Sunday, August 12, 2012

TOTE will convert to LNG in deal with EPA on emissions

Tim Bradner
Alaska Journal of Commerce

The M/V Midnight Sun serving Anchorage and owned by Totem Ocean Trailer Express is seen at the Port of Tacoma. TOTE will be filling its ships with LNG in Tacoma within four years under a deal signed with the EPA.

Totem Ocean Trailer Express Inc., or TOTE, will convert its two large ocean cargo vessels to use liquefied natural instead of conventional bunker fuel, the first such conversion for large general cargo vessels in the U.S. maritime industry.

Liquefied natural gas tankers, such as those that call at ConocoPhillips’ LNG plant at Kenai, have used LNG as fuel for years but general cargo and other marine vessels have been fueled by conventional bunker fuel and diesel.

TOTE’s decision is part of an agreement with the U.S. Environmental Protection Agency on a waiver for TOTE from new emissions requirements that went into effect Aug. 1.

The waiver will exempt TOTE from the requirements until September 2016, to allow the conversion of the company’s two Orca-class cargo vessels, TOTE president John Parrott said Aug. 6.

TOTE operates the vessels on scheduled service from Tacoma, Wash., to Anchorage, a distance of 1,400 miles each way and 2,800 miles round-trip. They are both 840 feet in length. The ships will be able to carry enough LNG in on-board tanks to make a round-trip from Tacoma, Parrott said.

“Our two vessels are already the ‘greenest’ ships in the U.S. domestic fleet,” Parrott said in separate statement. “When they were delivered in 2003 they were purpose-built to serve the Alaska market and exceeded all regulatory and environmental standards. Post-LNG conversion, the Orca vessels will again set a new standard for environmental responsibility.”

EPA imposed the new rules requiring use of low-sulfur fuels effective Aug. 1 on ocean shippers and cruise ships in an Emissions Control Area that extends from the U.S. west coast to Alaska and 200 miles offshore. The requirement is for vessels to use fuel with no more than 1 percent sulfur as of Aug. 1, and 0.1 percent sulfur after 2015.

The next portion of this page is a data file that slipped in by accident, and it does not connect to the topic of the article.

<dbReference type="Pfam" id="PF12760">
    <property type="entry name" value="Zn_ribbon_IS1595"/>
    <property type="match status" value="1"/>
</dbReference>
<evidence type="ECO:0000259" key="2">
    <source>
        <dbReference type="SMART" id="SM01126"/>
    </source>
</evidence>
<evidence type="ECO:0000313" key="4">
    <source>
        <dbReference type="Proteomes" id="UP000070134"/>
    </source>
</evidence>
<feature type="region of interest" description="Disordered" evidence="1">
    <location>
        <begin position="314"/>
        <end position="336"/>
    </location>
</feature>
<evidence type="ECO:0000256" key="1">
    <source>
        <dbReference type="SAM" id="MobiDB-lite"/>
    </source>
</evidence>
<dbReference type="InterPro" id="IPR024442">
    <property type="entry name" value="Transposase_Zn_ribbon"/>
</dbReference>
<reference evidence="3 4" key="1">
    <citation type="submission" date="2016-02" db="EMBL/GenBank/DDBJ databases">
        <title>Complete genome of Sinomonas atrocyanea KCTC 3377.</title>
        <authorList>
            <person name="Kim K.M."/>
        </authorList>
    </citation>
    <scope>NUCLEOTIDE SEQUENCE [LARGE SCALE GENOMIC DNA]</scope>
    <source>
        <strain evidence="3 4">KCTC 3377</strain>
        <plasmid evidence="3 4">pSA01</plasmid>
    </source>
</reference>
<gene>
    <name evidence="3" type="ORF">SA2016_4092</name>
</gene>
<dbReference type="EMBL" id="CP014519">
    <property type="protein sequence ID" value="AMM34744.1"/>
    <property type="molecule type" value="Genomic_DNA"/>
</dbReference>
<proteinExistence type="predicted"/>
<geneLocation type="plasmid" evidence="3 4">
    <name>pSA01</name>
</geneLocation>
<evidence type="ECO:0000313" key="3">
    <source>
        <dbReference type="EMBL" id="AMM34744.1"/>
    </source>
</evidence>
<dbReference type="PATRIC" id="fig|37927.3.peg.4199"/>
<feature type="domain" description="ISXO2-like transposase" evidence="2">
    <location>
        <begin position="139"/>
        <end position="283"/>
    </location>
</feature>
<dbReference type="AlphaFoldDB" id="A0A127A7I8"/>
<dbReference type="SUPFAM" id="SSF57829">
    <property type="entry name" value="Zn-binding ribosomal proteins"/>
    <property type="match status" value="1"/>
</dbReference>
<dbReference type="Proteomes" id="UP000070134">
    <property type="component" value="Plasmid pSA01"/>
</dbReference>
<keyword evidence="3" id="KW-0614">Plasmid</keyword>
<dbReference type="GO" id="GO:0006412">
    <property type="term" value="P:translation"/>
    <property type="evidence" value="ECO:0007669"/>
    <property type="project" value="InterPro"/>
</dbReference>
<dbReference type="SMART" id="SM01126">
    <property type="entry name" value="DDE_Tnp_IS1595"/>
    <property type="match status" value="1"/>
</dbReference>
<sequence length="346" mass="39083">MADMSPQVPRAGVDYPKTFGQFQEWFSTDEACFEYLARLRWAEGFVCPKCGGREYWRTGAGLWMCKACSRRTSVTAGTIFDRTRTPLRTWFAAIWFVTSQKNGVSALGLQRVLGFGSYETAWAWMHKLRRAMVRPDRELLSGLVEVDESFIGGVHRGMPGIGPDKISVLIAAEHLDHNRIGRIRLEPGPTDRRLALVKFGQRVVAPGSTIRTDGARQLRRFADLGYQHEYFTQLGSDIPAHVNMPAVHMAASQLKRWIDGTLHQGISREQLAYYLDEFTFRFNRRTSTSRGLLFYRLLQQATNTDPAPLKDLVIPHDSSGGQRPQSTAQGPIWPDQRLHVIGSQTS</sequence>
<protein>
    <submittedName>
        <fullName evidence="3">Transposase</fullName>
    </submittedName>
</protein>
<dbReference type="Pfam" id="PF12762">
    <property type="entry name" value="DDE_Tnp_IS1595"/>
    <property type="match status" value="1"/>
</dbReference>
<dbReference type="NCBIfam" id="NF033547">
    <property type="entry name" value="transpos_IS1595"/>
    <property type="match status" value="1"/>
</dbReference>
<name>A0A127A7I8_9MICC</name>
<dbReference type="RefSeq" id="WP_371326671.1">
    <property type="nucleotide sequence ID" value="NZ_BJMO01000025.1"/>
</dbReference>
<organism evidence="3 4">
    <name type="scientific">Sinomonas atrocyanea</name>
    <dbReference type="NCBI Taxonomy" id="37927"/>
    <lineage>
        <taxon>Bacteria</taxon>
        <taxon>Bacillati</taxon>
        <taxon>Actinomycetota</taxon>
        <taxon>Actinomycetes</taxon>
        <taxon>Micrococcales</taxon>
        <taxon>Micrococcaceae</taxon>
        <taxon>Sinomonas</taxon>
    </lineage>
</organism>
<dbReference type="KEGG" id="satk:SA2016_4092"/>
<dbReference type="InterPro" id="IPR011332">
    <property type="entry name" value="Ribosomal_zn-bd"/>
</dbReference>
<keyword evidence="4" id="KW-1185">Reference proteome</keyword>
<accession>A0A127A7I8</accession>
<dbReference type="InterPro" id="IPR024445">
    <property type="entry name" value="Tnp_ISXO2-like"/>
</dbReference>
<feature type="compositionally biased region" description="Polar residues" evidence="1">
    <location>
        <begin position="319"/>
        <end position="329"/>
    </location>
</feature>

Parrott said the estimated capital cost of for conversion of both vessels is $80 million. Each vessel has six engines, four main engines and two auxiliary engines.

TOTE has signed a preliminary agreement with an LNG supplier but Parrott said he could not identify the firm at this time. The plan calls for a small gas liquefaction plant at the Tacoma port, and for the LNG to be delivered to the ships by barge.

“The shoreside LNG infrastructure planned to support the new fuel systems will help other transportation industries in Puget Sound follow TOTE in converting to LNG. This could result in a significant increase in air quality throughout the Puget Sound region,” Parrott said.

Parrott said the use of LNG as fuel will not affect the operations of the ships, including their speed and schedules to and from Alaska. The vessels are rated to cruise at a 24-knot speed but typically operate at about 22 knots on average.

TOTE currently uses a heavy high-sulfur fuel in its two vessels. Prior to the LNG agreement the company had planned to use a blend of its heavy oil with ultra-low sulfur diesel made by refiners for trucks and heavy equipment onshore to meet the requirements.

The blending would have required special handling by fuel suppliers and would have added about 25 percent to fuel costs, Parrott said in a previous interview. That would have translated to about an 8 percent increase in general freight rates.

Parrott could not estimate how the capital cost of the LNG conversions could affect rates because capital costs are handled differently than operating cost increases, such as those for the higher fuel costs had the special fuels been required.

It cannot be assumed that a capital cost will increase rates, Parrott said. As an example, when TOTE made the $320 million investment in the two new ships there was no significant change in rates, he said.

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